A mistranslation of the Chinese term ‘yi’ was a key factor in Britain’s decision to go to war with Imperial China. Are there any other seismic events in history that occurred due to similar errors?

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Basically, it seems that a missionary who was serving the British as a translator was reading a letter from the Qing Empire to Queen Victoria concerning the opium trade, and rendered the Pinyin word yi as 'barbarian', rather than 'foreigner '.

In the words of John Keay in his seminal work 'China: A History'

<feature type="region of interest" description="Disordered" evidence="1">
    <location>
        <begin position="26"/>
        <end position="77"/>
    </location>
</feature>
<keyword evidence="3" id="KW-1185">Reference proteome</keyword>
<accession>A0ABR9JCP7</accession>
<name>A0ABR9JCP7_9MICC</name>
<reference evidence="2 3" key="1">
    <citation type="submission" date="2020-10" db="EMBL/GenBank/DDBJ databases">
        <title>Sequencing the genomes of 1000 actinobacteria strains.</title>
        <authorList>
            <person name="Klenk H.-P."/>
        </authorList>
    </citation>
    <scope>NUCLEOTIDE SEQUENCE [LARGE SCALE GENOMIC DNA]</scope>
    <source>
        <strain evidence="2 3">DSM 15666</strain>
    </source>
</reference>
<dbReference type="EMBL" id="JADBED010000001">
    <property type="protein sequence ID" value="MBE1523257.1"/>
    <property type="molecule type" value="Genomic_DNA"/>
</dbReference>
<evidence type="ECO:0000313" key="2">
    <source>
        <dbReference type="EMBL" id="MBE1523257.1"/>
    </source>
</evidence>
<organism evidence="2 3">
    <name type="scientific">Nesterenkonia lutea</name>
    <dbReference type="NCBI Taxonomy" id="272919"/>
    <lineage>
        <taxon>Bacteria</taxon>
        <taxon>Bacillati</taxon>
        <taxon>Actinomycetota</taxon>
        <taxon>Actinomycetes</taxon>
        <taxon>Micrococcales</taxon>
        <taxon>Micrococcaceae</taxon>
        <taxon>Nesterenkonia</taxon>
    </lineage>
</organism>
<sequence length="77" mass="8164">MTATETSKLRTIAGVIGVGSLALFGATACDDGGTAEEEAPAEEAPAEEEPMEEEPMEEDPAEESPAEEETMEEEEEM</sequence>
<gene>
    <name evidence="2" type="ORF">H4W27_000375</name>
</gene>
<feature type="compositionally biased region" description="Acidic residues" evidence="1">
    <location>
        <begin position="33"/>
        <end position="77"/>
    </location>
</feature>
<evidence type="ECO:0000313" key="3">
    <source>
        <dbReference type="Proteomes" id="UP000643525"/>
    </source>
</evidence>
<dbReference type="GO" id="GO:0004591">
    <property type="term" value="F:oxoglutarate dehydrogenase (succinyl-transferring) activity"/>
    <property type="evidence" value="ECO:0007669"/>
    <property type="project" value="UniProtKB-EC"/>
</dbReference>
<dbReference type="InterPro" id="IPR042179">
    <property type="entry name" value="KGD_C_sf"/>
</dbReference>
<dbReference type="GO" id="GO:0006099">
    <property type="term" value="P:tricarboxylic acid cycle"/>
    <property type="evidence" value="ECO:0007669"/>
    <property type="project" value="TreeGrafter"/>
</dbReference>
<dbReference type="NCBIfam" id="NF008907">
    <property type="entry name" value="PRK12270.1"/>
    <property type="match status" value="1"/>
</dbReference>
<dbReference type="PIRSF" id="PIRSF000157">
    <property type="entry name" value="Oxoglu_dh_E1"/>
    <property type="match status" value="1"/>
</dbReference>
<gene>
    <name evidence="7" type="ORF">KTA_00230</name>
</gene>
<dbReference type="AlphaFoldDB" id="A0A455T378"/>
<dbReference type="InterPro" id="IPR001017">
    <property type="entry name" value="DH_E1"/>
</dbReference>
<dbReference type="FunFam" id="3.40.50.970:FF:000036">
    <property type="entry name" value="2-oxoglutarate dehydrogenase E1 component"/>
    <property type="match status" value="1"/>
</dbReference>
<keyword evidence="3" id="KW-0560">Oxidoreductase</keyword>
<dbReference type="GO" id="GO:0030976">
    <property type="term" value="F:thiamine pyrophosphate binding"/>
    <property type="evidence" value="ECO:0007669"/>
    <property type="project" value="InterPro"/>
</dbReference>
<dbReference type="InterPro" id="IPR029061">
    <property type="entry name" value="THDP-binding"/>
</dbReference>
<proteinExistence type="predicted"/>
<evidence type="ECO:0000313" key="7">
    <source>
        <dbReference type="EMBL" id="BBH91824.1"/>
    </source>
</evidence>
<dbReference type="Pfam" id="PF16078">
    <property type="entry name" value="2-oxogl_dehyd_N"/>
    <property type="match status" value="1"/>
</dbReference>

The ramifications of the mistake, if that is what it was, were enormous. More even than opium, this tiny monosyllable poisoned diplomatic exchanges… It infected the translation of other Chinese characters and skewed the interpretation of whole passages, invariably rendering them more reprehensible to foreign readers.

And Lydia Liu in 'The Clash of Empires'

Never has a lone word among the myriad languages of humanity made so much history as the Chinese yi.


What I would like to know is, has this ever happened before? Has another mistranslation or similarly trivial misunderstanding ever caused two great Empires to go to war?

Source: reddit post


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